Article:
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What comes first – “cartridge or the chip”?

October 24, 2016

What comes first – “cartridge or the chip”?Ink Specialist’s Robert Grafton discusses chip issues for remanufacturers, and what the industry can do.

We, the European cartridge remanufacturers, are having a hard time, having to fight at times a losing battle, with the OEMs on one side and the imports on the other. Now, just in recent months, HP Inc in their inherent wisdom decided to do auto firmware updates/upgrades without telling anyone.

The result was panic within the remanufacturing industry, with remanufacturers having to recode chips etcetera, causing the remanufacturers to call back the cartridges, and send out replacements when the new chip was ready. This cost time, money but most of all credibility to the already hard-pressed European remanufacturer.

Also added to this, you get a statement from HP Inc that they will do firmware updates/upgrades whenever they feel they want to – but giving you notice when they will do it. So if HP Inc will do this, what will Epson or Canon do??? That is the question – they will follow suit. What will it cost the remanufacturers and the industry – the hard-earned CREDIBILITY.

Which will mean that in the end, the end user will go back to the OEMs for one reason or another. Mainly, availability of their cartridge. We the remanufacturers have to find ways to combat this the best way we can. But we cannot do this alone – not only do we need the ink producers, but even more so the chip manufacturers. For they are the key to remain in business.

Being a small inkjet cartridges remanufacturer, we are faced at times with more problems than some of the larger remanufacturers. We are, and can be, a lot more flexible, but we have the disadvantage that we only produce smaller numbers. But we do work on the not-so-popular cartridges which the larger remanufacturers are not really willing to touch, as there are not the volumes to justify them to collect and remanufacture the cartridges.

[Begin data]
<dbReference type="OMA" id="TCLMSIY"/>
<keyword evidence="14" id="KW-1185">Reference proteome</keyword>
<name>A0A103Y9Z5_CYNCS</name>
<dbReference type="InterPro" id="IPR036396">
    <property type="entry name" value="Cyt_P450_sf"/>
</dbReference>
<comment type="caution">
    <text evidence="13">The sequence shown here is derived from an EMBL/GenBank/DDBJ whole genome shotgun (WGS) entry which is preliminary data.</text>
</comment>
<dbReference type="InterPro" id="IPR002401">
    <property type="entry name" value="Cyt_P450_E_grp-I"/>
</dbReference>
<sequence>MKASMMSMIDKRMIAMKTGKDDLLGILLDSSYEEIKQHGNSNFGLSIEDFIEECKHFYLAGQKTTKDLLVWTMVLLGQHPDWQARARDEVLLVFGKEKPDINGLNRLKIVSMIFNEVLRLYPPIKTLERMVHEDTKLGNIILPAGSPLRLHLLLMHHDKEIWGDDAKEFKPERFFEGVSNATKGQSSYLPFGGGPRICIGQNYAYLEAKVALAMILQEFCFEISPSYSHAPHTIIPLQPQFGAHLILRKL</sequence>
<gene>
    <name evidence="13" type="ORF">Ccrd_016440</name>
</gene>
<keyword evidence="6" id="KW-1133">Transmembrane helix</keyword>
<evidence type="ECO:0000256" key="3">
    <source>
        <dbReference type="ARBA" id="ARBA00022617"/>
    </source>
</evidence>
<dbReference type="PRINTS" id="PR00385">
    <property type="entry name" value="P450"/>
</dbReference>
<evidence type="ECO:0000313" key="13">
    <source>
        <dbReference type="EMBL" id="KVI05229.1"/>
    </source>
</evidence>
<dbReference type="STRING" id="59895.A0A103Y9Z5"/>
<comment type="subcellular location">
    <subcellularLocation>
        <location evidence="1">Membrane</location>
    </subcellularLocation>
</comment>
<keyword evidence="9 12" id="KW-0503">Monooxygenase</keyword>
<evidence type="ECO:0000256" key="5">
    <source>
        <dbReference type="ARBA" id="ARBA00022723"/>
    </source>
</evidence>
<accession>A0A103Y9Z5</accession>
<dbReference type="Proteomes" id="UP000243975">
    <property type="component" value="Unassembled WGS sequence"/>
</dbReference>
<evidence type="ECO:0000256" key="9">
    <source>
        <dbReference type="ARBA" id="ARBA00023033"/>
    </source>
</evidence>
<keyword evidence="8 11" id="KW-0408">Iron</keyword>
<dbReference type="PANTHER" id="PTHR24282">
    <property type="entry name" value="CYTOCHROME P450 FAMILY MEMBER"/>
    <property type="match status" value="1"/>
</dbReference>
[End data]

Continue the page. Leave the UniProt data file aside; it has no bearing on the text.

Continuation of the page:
Chips are now a fact of life in the remanufacture industry, if it is laser or inkjet, as dealing with inkjet cartridges we face the problem of having to have a minimum of four types of chip: black, cyan, magenta and yellow (just the same as colour laser). But here the difference changes – we have an extra chip, photo black, as number five, but even some printers require more cartridges, meaning more chips – anything up to over 12 types.

These can include: photo black; matte black; cyan; magenta; yellow; light (photo) cyan; light (photo) magenta; grey; light (photo) grey; red; green; blue; and gloss optimiser. All of this we have to keep in stock at a cost. and many have a limited time as they are dated – and to find the OEMs have done an automatic firmware update is total nightmare.